antique glassware
How to Pack Antique Glassware
November 27, 2017
shipping sculptures
From Models to Foundries: 6 Tips for Shipping Sculptures
December 1, 2017

6 Tips for Shipping Paintings

shipping paintings

shipping paintingsMaybe it will hang in someone’s front hall. Maybe it will be in a home’s hallway or TV room. A piece of art helps any space feel more interesting and comfortable. There’s just one problem. You need to ship paintings to get them there, and this means you’ve got to prepare paintings for shipping.

While this process may seem intimidating, we recommend you take things step by step. Consult galleries or painters themselves with how to ship properly if you’re nervous at all. Here’s a rundown of the process for you to familiarize yourself with hos to prepare paintings for shipping:

  1. Size the painting that you’ll be shipping. You’ll want to use a box that gives is ample space on each side as well as above and below. We have requirements when we ship for the buffer that’s needed depending on size of the artwork.
  2. Look at dimensional weight requirements as well to assess the volume of the painting. This will vary. Ordinary shippers have both size and dimensional weight restrictions, which is one reason why shipping companies like PPlus exist. We can ship paintings worldwide on parameters that give you an opportunity to ship artwork safely.
  3. Palette wrap is crucial. This is a type of plastic wrap that protects the surface of paintings and their frames from damage. Make sure to pull it tightly as you go, starting from the back and then wrapping around the front.
  4. Use an inner box that’s only slightly larger than the painting to make sure it’s secure and protected from damage. This might not be so much a box as a wrapping of cardboard around the painting. Ensure the cardboard is large enough to wrap around the front without pushing a box edge against the surface. Tape the inner box shut, making sure the tape only touches the box and not the painting or frame.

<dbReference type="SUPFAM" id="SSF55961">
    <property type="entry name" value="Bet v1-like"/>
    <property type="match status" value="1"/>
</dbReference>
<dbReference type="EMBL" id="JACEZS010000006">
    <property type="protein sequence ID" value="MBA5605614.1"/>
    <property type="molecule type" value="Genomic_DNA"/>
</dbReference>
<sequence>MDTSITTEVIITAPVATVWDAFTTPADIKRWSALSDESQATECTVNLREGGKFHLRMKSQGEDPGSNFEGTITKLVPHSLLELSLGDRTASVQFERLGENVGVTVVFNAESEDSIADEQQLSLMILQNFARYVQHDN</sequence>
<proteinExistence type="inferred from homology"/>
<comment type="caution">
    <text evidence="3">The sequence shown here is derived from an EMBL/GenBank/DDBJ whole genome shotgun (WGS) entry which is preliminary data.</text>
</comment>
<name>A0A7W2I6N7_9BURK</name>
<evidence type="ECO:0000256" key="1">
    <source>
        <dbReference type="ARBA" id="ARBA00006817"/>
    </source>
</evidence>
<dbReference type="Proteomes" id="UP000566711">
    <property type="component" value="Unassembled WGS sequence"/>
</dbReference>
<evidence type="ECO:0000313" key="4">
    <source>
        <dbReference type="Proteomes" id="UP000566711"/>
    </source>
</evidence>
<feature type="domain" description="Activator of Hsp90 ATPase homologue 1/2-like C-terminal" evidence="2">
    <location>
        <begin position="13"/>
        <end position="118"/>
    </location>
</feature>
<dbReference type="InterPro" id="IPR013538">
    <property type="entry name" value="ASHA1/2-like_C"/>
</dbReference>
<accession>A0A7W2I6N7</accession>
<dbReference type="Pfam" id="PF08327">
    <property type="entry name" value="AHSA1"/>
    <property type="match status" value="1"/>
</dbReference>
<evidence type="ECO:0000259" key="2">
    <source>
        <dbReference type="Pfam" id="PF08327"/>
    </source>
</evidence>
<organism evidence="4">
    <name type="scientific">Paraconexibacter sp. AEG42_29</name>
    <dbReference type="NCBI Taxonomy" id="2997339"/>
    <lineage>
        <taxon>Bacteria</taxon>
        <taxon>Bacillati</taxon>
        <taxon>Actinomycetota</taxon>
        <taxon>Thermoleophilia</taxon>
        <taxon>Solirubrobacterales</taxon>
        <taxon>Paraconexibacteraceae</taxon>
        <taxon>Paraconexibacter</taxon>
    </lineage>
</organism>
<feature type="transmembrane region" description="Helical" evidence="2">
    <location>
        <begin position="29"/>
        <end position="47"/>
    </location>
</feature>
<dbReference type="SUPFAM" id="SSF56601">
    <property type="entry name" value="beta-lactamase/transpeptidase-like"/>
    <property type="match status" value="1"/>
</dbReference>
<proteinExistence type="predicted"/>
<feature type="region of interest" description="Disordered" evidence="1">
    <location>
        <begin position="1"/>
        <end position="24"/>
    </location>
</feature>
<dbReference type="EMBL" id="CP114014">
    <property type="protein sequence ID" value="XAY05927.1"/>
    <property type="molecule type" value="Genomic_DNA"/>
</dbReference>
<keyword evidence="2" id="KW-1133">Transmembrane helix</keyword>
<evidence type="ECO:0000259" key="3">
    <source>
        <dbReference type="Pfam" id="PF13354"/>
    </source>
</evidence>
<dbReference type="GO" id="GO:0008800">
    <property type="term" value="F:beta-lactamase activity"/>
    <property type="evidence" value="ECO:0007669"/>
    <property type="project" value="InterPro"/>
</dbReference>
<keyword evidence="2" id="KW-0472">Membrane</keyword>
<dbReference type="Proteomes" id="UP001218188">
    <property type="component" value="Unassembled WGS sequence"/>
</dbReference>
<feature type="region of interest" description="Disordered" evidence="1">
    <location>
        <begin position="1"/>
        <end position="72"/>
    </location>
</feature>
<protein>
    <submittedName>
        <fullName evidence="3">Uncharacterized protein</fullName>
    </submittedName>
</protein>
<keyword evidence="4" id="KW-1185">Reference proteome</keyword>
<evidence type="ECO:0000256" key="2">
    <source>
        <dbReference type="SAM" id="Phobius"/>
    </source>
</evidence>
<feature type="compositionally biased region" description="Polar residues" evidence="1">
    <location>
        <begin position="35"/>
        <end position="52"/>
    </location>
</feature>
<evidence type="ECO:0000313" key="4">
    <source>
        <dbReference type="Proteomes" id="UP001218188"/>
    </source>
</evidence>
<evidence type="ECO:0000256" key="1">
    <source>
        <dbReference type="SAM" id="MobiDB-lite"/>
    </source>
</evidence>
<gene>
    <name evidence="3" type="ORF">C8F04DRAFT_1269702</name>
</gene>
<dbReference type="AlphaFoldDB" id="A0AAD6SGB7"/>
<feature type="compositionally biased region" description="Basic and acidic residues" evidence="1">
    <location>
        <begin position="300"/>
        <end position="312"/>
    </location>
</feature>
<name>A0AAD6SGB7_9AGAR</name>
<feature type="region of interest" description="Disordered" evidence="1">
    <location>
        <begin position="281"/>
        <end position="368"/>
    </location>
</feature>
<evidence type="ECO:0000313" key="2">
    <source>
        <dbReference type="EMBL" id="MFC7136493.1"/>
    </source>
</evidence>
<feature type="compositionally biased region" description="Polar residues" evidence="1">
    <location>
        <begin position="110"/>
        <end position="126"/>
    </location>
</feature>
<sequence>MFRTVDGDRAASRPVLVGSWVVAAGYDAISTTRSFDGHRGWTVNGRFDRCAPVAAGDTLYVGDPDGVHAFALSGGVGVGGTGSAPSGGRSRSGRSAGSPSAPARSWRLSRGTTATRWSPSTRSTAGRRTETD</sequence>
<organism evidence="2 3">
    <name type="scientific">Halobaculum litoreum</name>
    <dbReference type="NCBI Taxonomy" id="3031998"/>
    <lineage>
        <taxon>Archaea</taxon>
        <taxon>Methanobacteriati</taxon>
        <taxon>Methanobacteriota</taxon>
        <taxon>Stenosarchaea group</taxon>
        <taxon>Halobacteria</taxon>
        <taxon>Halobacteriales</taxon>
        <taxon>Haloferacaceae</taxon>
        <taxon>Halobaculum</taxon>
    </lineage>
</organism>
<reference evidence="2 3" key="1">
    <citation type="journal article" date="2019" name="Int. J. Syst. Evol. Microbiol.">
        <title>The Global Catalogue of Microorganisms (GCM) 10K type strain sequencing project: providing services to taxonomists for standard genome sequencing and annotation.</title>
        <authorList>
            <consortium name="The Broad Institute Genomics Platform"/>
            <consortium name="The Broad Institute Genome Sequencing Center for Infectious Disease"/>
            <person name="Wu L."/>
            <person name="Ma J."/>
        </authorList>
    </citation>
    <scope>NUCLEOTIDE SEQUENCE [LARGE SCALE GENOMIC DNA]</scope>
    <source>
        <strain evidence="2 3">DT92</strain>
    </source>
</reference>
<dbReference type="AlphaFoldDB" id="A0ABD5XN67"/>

5. Wrap this inner box with bubble wrap. Wrap until you’re at the dimensions of the outer box you’ll use. It’s OK to go overboard with bubble wrap, but make sure there’s an easy way to undo it so the recipient won’t risk damaging the painting when they take it off.
  6. Slide it all into the outer box. Include an invoice, business card, or return address slip. Then tape the outer box shut. Tape it thoroughly but cleanly. Apply fragile stickers and make sure, of course, that you include a return address.

This covers many paintings, but doesn’t cover glass. Glass requires its own considerations. Treat this list as a primer – there are a lot of little details and nuances that will make this process even safer. Consult an expert, and ask us if you need help with the shipping details or any further advice.